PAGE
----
All posts by Mallee Stanley

I grew up in Australia, but like many Ausies, I wanted to explore the world. After two years travelling around my birth country, I bought a one-way ticket in India and since those early travel days, have never lost the bug. I'm the author two published short stories (in New Beginnings) and several unpublished manuscripts set in various places I've lived. Two are set in East Africa, another set mainly in Sri Lanka and Ireland, a fourth set in New Zealand and Australia, a fifth set in Puducherry. I'm currently researching my next with links to Japan. I now call Canada home. This blog is about my travel experiences. If you visit, you'll find short book reviews of my 5 out of 5 reads and what I've learned about writing.

A ferry ride into the past

I crossed the waters of Moreton Bay from Redland Bay to Russell Island. The journey was once a long haul in a wooden boat. My childhood memories are from an era when I visited my aunt and uncle’s farm. While the island was once full of farms, most of the land was now subdivided. My aunt’s farm still existed, and although its size had dwindled the view across the water to Karragarra Island was unchanged.

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Wellington Point’s hidden trail

Around the other side of Wellington Point’s long spit, was a cement pathway that most people ignored, including me. I’ve lost count of the number of times I’ve visited this thin strip of land stretching into Moreton Bay. But on my last visit, I wanted to see part of the bay from a different location and noticed a trail.

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Tiny island in the bay

King Island was a small island off Wellington Point that was a popular Moreton Bay tourist destination in the early 1900s. Originally called Yerra-bin by the Aboriginal people of Quandamooka (Moreton Bay), the name was later changed to King. For several years during that era, the Phillips family lived on the island because one of their children was advised to bathe daily in the salt water to ease her polio symptoms. 

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Coastal Cleveland

It was not only Brisbane’s over thirty-degree summers that had everyone reach for a cool drink, but the soaring humidity. That was why Cleveland was another coastal location that my parents flocked to during my childhood summers. Just before entering Cleveland spit, was the Grand View Hotel, perched above the low-lying spit. This was Queensland’s oldest licensed pub built in the 1850s. With a wide veranda upstairs and a cool breeze off the bay, it was tempting to try the bed and breakfast offered.

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Place of the magpie lark

Not far from the ruckus of Brisbane’s Carindale Shopping Centre, there was a hiking trail through Tillack Park lined with paper bark trees. The pathway mirrored Bulimba Creek—an Aboriginal word meaning place of the magpie lark. While this was a common bird with a musical call, I only spotted a pigeon.The trail entered tall gum trees and in spite of its beauty, there were few hikers taking advantage of this peaceful setting.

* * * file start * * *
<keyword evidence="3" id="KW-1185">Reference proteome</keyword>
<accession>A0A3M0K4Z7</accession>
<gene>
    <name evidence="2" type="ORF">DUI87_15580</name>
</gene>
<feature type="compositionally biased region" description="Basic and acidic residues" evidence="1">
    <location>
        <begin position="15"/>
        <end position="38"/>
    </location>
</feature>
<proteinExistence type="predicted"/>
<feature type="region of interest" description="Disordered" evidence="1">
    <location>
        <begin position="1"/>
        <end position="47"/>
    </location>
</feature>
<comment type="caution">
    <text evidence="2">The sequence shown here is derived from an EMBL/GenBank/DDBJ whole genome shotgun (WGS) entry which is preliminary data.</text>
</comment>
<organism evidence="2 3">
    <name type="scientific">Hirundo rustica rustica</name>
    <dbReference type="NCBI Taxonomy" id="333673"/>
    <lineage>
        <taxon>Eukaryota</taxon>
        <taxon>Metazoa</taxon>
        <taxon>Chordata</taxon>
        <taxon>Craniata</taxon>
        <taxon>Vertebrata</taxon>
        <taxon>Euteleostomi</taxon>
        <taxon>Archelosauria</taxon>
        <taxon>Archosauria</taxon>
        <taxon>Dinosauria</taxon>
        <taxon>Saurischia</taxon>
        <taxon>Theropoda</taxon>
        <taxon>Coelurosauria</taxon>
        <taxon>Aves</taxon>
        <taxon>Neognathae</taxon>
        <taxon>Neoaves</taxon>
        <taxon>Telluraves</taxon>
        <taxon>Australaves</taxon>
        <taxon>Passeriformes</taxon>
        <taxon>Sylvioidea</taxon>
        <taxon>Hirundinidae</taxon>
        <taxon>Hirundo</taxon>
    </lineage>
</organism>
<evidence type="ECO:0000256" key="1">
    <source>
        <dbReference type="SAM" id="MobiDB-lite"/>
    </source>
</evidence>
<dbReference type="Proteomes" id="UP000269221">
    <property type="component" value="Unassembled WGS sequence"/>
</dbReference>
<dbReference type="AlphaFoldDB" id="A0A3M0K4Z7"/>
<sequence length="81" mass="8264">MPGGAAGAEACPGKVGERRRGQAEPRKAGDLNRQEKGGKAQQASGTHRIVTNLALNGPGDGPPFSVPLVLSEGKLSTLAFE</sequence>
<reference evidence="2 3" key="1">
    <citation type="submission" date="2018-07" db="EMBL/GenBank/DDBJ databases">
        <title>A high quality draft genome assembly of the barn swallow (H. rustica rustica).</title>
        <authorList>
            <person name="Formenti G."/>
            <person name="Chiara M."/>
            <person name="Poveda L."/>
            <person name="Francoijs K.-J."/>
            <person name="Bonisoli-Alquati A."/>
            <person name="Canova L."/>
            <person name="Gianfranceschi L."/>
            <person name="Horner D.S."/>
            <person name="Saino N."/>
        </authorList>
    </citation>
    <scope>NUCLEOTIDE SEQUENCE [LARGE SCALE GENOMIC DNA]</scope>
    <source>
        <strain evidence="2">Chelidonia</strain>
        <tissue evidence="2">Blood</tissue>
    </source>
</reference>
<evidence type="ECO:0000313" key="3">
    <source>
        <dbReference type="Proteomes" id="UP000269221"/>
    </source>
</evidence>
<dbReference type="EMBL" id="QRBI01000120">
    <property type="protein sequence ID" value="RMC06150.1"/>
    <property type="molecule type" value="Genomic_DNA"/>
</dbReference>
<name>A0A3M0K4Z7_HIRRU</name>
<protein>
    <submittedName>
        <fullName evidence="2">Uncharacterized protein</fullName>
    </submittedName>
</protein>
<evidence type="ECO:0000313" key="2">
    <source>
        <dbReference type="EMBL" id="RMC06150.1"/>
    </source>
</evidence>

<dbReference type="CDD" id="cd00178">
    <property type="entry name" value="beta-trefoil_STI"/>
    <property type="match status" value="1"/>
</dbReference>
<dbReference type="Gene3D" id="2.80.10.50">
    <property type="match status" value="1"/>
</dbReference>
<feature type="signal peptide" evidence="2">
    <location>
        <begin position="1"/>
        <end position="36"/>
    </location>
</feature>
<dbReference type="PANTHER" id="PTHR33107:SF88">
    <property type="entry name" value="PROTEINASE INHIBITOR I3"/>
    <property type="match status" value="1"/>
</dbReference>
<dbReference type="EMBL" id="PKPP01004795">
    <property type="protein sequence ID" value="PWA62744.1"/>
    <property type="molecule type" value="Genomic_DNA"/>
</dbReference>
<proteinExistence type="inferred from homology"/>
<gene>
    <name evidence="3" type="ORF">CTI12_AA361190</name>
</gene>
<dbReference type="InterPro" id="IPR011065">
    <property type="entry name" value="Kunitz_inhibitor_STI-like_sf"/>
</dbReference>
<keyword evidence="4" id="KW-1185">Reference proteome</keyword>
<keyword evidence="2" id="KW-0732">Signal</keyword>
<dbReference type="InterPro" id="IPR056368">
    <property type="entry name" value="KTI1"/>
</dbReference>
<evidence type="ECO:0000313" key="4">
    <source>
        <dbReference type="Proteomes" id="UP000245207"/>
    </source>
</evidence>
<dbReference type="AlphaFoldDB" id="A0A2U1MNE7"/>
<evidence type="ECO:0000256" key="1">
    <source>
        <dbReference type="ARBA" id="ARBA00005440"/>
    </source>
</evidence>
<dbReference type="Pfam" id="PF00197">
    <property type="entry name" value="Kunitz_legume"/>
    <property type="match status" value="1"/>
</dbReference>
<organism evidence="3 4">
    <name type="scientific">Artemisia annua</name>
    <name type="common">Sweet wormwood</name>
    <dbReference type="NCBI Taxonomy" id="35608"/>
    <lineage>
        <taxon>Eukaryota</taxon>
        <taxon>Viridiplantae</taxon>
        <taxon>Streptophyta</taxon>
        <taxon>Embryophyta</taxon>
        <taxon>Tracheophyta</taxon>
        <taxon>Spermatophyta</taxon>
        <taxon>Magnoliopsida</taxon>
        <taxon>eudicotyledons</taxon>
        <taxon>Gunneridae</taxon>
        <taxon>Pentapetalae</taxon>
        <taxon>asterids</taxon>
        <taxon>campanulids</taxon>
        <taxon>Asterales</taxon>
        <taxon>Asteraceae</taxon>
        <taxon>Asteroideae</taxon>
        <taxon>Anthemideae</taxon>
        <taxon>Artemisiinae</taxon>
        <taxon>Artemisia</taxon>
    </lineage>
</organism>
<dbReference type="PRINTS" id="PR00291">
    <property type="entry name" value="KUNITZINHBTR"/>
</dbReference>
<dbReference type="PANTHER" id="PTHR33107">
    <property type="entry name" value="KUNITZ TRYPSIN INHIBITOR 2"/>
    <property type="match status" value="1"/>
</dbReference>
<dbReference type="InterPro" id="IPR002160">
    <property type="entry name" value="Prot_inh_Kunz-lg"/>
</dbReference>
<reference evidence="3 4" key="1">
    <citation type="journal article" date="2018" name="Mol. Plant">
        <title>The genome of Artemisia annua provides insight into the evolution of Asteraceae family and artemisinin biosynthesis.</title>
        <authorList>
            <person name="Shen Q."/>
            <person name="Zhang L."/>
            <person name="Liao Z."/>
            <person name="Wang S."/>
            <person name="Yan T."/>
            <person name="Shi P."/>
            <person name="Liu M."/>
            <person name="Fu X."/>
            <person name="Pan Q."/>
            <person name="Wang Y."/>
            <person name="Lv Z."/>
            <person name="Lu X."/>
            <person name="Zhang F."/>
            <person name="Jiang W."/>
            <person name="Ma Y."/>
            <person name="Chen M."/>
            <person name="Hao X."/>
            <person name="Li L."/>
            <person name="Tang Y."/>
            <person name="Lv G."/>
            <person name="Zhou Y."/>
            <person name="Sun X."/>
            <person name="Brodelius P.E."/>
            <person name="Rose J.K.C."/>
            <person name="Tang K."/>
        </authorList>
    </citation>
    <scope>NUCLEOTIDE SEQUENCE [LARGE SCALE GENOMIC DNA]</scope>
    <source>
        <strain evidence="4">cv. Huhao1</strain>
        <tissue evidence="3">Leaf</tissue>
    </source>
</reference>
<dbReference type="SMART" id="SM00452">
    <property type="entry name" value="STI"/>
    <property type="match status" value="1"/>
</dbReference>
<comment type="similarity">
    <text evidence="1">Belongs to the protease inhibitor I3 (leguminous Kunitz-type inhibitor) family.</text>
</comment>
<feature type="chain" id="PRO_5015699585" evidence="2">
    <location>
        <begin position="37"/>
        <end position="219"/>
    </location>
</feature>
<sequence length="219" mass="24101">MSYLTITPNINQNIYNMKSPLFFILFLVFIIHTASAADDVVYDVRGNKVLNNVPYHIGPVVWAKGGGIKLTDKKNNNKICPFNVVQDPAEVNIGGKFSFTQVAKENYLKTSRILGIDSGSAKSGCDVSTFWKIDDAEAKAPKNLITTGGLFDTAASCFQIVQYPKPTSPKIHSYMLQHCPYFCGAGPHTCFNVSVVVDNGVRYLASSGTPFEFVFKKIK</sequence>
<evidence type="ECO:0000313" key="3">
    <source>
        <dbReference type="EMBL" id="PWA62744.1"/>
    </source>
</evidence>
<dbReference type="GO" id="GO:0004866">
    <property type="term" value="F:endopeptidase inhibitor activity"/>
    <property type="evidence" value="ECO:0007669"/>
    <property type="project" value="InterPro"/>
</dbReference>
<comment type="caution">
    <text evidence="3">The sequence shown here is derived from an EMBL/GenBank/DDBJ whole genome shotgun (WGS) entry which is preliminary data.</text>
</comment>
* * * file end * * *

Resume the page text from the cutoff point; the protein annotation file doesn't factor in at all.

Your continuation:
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Wynnum by the bay

This beachside suburb was a place from my childhood. My parents often drove my sister and I to Wynnum to cool off during Brisbane’s sweltering summers. Salt water from Moreton Bay filled the enclosure at high tide to about sixty centimetres, making it safe for children.

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Among the paper barks 

Indiscapes was located just out of Brisbane in the Redlands area, so named because of the red volcanic soil. The bushland setting housed a restaurant where I  walked through paper barks, trees sometimes used in artwork. I was there to catch up with a work colleague from earlier days and was glad she’d chosen this unique site. Surrounded by swamp and gum trees the setting was magical.

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Hiking above the city

It had been decades since I’d driven up to Mt Cootha for a view of Brisbane and the surrounding region spread out like a map below. Ahead was Brisbane city with its cluster of high rises, further west was a glimpse of the meandering Brisbane River and in the far distance the blue of Moreton Bay. Mt Cootha was also home to Brisbane’s four television towers hidden amongst the eucalyptus forest. That morning was a perfect twenty-five degree winter day and we’d arrived early before the tourist buses and selfie addicts.

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Brisbane’s Botanic Gardens

In the city’s botanic gardens, I wandered under an old banyan fig tree planted in the 1870s savouring the shade. It may have been a native of India, but its expansive foliage was perfect under Brisbane’s heat. The Brolgas by Lindsay Daen, was stationed in the middle of the Brisbane Botanic Gardens. It stood before a bamboo grove. The inspiration for the work came from a shipwrecked sailor who once lived with Aborigines for seventeen years. Further into the gardens was a macadamia tree, a Queensland native renowned for its tasty nuts.

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By the Brisbane River

Trams once crossed the Brisbane River to enter the city. But with the old Grey Street Bridge torn down and replaced with a new one, tram lines were excluded, causing the clanking contraptions to fade from Brisbane’s landscape leaving Melbourne the only tram city in Australia.

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